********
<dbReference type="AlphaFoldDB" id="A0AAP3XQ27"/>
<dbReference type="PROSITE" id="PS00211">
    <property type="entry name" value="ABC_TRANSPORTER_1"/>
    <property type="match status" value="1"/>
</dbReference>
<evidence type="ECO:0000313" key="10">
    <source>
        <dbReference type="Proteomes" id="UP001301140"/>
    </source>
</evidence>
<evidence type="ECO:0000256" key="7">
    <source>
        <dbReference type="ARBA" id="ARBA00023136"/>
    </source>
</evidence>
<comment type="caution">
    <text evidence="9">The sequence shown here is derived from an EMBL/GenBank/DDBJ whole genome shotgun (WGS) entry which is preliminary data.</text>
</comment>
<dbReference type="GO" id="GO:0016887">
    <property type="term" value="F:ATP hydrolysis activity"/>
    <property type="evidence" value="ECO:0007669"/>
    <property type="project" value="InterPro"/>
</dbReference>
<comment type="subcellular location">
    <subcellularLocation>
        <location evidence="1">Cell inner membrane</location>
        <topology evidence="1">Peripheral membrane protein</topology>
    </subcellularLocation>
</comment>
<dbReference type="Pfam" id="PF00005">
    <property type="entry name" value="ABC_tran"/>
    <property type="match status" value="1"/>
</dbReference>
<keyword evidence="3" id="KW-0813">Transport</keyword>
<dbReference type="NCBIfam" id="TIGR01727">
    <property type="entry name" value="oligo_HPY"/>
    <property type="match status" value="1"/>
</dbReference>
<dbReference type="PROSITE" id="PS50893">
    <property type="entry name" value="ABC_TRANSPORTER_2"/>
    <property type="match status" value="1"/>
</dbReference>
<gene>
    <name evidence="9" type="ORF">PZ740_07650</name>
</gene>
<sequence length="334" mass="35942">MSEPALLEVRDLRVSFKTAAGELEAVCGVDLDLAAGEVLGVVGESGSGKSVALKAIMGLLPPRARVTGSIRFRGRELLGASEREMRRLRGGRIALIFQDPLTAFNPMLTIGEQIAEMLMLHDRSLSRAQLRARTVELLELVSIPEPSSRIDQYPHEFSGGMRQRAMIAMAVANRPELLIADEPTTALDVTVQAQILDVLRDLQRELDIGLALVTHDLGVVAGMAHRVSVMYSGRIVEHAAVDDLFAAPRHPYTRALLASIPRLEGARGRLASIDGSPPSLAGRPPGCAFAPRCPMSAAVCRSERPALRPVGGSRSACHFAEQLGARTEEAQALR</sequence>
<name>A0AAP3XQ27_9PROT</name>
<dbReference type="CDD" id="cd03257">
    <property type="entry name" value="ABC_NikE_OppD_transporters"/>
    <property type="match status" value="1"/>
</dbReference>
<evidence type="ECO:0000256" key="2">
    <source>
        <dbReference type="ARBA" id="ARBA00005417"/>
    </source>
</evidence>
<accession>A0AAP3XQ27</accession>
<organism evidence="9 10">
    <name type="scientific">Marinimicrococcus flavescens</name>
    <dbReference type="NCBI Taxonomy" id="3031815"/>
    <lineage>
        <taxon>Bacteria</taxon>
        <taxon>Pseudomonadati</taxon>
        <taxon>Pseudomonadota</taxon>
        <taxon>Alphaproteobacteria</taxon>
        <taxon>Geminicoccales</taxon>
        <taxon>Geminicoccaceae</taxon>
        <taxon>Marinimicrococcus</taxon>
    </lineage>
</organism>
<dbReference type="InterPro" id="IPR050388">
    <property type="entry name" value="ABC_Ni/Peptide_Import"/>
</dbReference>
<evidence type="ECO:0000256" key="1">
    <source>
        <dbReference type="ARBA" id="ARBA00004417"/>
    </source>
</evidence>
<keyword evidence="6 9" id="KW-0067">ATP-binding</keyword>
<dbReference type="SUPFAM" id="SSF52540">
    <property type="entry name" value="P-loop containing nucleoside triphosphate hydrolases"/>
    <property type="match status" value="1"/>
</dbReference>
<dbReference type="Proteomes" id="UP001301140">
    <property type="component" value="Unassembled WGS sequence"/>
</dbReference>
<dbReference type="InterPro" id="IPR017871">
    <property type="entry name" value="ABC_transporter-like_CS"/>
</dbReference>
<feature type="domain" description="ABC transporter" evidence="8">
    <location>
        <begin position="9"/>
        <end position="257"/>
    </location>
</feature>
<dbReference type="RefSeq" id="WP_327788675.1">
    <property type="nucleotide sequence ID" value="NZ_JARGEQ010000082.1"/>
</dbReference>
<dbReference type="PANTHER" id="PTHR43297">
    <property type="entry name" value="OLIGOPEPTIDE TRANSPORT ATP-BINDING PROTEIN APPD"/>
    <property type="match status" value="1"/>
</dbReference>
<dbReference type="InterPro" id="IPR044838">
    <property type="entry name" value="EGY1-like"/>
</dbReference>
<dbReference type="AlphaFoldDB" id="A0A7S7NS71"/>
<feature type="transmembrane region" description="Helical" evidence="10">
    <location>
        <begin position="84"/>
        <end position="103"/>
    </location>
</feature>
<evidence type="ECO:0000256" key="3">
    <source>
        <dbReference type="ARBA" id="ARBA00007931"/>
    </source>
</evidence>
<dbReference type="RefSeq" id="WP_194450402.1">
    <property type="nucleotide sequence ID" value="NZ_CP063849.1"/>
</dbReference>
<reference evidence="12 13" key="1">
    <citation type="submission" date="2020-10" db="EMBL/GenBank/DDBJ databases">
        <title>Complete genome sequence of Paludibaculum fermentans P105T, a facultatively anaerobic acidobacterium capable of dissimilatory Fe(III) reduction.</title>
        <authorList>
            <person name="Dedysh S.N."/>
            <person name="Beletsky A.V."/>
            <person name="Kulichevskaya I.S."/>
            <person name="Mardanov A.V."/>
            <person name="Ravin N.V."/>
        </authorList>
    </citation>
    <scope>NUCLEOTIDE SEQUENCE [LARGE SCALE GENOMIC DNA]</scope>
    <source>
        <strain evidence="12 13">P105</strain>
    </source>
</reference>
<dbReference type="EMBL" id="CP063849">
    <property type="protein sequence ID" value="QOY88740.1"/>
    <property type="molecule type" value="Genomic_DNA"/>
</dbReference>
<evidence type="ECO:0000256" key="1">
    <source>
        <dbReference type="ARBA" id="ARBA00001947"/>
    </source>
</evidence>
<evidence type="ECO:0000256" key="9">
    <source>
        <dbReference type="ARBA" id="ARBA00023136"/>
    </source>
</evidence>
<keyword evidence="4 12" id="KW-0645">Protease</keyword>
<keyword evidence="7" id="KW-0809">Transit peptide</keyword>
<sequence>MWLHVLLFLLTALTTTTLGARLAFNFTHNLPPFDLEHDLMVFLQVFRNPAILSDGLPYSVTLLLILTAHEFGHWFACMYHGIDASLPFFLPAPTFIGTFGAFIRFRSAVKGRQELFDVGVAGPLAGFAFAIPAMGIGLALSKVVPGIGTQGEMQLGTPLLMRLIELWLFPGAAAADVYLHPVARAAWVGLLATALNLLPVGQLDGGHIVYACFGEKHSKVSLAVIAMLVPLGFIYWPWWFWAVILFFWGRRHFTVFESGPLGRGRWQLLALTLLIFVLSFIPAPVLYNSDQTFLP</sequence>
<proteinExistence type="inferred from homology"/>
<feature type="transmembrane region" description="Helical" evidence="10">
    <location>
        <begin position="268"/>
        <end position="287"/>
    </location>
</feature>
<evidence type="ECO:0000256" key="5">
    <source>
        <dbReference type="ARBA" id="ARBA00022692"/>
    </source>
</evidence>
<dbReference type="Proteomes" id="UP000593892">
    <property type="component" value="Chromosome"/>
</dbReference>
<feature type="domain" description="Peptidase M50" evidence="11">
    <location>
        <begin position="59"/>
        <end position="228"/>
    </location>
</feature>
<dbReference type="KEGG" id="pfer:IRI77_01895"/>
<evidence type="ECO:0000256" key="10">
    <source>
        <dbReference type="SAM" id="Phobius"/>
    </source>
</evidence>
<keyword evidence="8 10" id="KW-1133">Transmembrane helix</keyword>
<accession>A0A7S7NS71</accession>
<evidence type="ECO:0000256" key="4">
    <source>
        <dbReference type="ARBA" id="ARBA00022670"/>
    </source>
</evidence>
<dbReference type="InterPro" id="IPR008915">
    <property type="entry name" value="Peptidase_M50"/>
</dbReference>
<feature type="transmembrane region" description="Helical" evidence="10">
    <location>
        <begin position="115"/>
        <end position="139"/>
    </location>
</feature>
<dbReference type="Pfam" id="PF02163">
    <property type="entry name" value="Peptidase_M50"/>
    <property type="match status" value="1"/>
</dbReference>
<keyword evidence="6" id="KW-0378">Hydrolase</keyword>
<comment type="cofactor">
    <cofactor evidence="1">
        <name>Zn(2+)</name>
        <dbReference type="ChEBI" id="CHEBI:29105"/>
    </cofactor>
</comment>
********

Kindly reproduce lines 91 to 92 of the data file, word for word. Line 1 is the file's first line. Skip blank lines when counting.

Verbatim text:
    <location>
        <begin position="9"/>